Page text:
A voracious pack-rat, Mark Twain hoarded his readers' letters as did few of his contemporaries. Dear Mark Twain collects 200 of these letters written by a diverse cross-section of correspondents from around the world—children, farmers, schoolteachers, businessmen, preachers, railroad clerks, inmates of mental institutions, con artists, and even a former president. It is a unique and groundbreaking book—the first published collection of reader letters to any writer of Mark Twain's time. Its contents afford a rare and exhilarating glimpse into the sensibilities of nineteenth-century people while revealing the impact Samuel L. Clemens had on his readers. Clemens’s own and often startling comments and replies are also included.
R. Kent Rasmussen’s extensive research provides fascinating profiles of the correspondents, whose personal stories are often as interesting as their letters. Ranging from gushing fan appreciations and requests for help and advice to suggestions for writing projects and stinging criticisms, the letters are filled with perceptive insights, pathos, and unintentional but often riotous humor. Many are deeply moving, more than a few are hilarious, some may be shocking, but none are dull.
Dear Mark Twain Letters from His Readers
Virginia, Feb 9, 1863.
Mark Twain: I received so good a compliment for you this morning that I am bound to communicate it to you. John Nugent inquired of me who Mark Twain was, and added that he had not seen so amusing a thing in newspaper literature in a long while as your letter in the Enterprise this morning. I gave him an account of you "so far as I knew." I suppose you know that Nugent was John Phoenix's most intimate friend. While we were talking about you, Mr. Nugent showed me an unpublished letter of the great humorist who is now in heaven.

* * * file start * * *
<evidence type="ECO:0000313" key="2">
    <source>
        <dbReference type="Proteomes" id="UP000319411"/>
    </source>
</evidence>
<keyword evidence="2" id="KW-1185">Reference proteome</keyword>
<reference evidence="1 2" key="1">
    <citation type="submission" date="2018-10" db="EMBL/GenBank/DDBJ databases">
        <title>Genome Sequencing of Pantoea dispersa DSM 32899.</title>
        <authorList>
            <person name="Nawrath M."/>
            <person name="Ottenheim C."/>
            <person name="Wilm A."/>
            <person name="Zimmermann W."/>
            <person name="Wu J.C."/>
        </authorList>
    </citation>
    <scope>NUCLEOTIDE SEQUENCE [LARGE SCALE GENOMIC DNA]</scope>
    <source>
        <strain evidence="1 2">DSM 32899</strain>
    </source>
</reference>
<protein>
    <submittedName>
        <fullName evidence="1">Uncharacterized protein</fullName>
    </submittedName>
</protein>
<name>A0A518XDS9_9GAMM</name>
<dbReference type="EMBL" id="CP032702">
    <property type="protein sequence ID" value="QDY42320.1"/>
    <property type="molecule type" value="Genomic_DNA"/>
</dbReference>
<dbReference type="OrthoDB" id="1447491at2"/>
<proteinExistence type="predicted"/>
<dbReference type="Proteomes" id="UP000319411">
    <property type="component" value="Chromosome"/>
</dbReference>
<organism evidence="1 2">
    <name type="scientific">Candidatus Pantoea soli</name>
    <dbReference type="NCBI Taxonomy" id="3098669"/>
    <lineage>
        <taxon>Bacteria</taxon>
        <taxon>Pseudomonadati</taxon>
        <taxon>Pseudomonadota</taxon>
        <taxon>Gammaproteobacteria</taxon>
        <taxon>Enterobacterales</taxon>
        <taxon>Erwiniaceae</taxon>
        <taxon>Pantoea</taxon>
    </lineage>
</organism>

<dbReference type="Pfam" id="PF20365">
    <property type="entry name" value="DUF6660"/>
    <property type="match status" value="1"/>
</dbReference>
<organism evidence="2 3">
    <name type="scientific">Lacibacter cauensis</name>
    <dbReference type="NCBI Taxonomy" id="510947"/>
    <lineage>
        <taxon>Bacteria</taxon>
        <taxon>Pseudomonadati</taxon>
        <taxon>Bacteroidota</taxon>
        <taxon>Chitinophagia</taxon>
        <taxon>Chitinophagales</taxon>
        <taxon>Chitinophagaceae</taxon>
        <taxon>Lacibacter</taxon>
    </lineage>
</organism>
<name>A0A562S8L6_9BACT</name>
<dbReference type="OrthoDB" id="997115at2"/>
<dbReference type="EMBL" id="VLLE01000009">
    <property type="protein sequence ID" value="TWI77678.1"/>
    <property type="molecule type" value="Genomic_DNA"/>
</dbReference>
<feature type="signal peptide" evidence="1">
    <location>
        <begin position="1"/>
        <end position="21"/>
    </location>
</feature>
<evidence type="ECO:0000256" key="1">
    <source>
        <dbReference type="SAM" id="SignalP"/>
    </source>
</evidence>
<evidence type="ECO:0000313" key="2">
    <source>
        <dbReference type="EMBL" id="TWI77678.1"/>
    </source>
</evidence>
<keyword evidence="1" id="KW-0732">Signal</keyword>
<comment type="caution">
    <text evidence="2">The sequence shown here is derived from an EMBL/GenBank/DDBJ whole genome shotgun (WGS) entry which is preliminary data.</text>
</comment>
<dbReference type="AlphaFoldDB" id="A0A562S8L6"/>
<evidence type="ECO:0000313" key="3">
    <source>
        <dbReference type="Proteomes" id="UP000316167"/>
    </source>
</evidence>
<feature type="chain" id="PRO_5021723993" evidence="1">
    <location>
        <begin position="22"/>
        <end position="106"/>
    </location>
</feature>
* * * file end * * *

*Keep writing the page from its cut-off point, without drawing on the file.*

I didn't suppose it was necessary for me to write this to you but I thought I would, because praise from Nugent is "praise from Sir Hubert Stanley," as it were. [Oh! the last three words are original with me, you know.] But considering the critique of the Union on you the other day, I thought I would administer to you a strengthening plaster, if you felt like weakening, you know.
Yours, hoping you will not weaken,
Clemens first signed "Mark Twain" to his second "Letter from Carson," which appeared in the Virginia City Territorial Enterprise on 3 February 1863. Putnam's letter is the earliest surviving one addressed to that pseudonym. Ironically, its own author has not been identified because he used a pseudonym himself. "Isreal Putnam" may have been a play on the name of the Revolutionary War leader Israel Putnam (1718-1790). It could also have been a pun for "Is real Putnam," in reference to Clemens's Enterprise colleague Charles Putnam.
There is a problem with the letter's date: 9 February was a Monday-a day on which the Enterprise was not published. Putnam probably alludes to the 8 February issue, in which another "Letter from Carson" appeared. It contains a burlesque account of a wedding at which a rival reporter, "the Unreliable" (Clement T. Rice), supposedly made an ass of himself (H.N. Smith, ed., Clemens of the Enterprise [Berkeley, 1857], 57-61).
John Nugent (1821-1880) was the former owner-editor of the San Francisco Herald and was a federal agent in the West during the early 1860s. John Phoenix was the pen name of George Derby (1823-1861), a humorist who had built his reputation in California. The phrase "Praise from Sir Hubert Stanley" comes from a line in a play by Thomas Morton (1764-1838): "Approbation from Sir Hubert Stanley is praise indeed." The Union was another Virginia City daily with which the Enterprise had an ongoing rivalry.
Nov 15th 1869
Mr Samuel L Clemens, "Mark Twain"
I trust you will excuse the liberty I now take in thus intruding on your notice as I wish to ask you for your Autograph also Nom de plume